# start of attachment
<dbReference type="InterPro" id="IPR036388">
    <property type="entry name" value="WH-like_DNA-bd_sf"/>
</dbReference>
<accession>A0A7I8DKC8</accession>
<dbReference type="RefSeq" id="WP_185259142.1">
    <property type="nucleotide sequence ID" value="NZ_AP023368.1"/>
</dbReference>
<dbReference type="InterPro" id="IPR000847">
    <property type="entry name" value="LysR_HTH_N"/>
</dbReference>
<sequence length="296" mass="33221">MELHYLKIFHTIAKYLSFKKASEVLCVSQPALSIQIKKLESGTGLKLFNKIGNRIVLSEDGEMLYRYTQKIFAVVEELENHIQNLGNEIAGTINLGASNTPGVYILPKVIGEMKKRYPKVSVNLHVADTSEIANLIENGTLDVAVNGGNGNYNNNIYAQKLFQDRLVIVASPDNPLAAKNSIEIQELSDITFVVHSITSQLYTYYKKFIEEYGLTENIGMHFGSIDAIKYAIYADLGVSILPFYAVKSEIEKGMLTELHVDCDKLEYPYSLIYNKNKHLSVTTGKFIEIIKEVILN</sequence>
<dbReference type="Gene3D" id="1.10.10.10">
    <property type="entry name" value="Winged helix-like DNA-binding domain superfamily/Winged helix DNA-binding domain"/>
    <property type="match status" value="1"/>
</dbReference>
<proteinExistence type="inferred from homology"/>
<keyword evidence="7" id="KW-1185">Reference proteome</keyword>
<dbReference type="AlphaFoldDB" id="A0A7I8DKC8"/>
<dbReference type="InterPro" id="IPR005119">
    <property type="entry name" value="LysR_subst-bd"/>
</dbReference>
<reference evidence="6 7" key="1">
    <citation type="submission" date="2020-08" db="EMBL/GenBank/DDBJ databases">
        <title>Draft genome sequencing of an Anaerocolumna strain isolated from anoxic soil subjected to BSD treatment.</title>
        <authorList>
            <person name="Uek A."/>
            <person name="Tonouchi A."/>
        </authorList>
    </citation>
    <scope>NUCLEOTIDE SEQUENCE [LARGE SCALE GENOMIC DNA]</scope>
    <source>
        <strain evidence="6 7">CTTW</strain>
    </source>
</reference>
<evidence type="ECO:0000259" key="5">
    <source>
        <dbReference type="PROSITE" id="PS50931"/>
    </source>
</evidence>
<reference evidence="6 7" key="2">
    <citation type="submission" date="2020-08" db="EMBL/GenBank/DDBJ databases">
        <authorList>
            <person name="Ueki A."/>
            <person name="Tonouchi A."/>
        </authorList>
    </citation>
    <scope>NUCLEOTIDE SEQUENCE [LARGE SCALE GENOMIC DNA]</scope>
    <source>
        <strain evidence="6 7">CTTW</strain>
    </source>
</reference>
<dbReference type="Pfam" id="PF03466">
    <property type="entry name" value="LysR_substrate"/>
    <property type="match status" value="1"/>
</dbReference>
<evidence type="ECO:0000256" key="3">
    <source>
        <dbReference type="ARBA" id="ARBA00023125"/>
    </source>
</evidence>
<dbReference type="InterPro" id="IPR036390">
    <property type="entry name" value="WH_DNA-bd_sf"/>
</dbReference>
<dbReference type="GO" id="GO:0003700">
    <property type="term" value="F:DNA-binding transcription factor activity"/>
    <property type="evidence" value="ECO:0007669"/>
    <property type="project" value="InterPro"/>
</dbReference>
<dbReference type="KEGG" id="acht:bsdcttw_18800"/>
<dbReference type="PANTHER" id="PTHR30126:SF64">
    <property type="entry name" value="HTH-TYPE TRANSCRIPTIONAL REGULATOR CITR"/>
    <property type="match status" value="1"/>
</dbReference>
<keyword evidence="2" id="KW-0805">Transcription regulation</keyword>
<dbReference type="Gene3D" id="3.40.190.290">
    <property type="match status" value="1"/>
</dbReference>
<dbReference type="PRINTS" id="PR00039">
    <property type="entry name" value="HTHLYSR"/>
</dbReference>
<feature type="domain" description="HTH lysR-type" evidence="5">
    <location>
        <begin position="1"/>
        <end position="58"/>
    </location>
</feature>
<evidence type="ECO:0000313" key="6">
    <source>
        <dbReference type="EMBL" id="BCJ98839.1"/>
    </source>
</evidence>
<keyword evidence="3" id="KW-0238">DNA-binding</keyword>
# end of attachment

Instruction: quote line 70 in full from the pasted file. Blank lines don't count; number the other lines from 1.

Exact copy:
<dbReference type="PANTHER" id="PTHR30126:SF64">